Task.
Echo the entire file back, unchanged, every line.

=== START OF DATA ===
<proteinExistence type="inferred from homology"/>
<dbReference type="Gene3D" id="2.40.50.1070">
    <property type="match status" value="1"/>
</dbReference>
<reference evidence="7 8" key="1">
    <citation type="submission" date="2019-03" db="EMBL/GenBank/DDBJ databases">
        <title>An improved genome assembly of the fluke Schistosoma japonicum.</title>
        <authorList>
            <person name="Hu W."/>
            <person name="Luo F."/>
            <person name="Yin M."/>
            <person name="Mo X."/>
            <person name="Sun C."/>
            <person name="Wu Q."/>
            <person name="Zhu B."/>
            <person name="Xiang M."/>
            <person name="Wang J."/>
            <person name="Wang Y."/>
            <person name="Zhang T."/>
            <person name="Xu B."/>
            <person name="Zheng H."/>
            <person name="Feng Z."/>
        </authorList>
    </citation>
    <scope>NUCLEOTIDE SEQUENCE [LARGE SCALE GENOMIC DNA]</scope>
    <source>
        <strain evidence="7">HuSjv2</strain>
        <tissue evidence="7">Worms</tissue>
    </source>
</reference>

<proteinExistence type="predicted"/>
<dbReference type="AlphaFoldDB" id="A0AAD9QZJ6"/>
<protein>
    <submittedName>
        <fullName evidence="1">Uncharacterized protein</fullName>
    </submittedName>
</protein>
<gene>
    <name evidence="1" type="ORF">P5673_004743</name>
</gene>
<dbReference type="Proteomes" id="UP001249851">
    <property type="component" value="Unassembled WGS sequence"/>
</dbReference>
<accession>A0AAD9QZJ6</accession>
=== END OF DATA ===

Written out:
<proteinExistence type="inferred from homology"/>
<dbReference type="Gene3D" id="2.40.50.1070">
    <property type="match status" value="1"/>
</dbReference>
<reference evidence="7 8" key="1">
    <citation type="submission" date="2019-03" db="EMBL/GenBank/DDBJ databases">
        <title>An improved genome assembly of the fluke Schistosoma japonicum.</title>
        <authorList>
            <person name="Hu W."/>
            <person name="Luo F."/>
            <person name="Yin M."/>
            <person name="Mo X."/>
            <person name="Sun C."/>
            <person name="Wu Q."/>
            <person name="Zhu B."/>
            <person name="Xiang M."/>
            <person name="Wang J."/>
            <person name="Wang Y."/>
            <person name="Zhang T."/>
            <person name="Xu B."/>
            <person name="Zheng H."/>
            <person name="Feng Z."/>
        </authorList>
    </citation>
    <scope>NUCLEOTIDE SEQUENCE [LARGE SCALE GENOMIC DNA]</scope>
    <source>
        <strain evidence="7">HuSjv2</strain>
        <tissue evidence="7">Worms</tissue>
    </source>
</reference>

<proteinExistence type="predicted"/>
<dbReference type="AlphaFoldDB" id="A0AAD9QZJ6"/>
<protein>
    <submittedName>
        <fullName evidence="1">Uncharacterized protein</fullName>
    </submittedName>
</protein>
<gene>
    <name evidence="1" type="ORF">P5673_004743</name>
</gene>
<dbReference type="Proteomes" id="UP001249851">
    <property type="component" value="Unassembled WGS sequence"/>
</dbReference>
<accession>A0AAD9QZJ6</accession>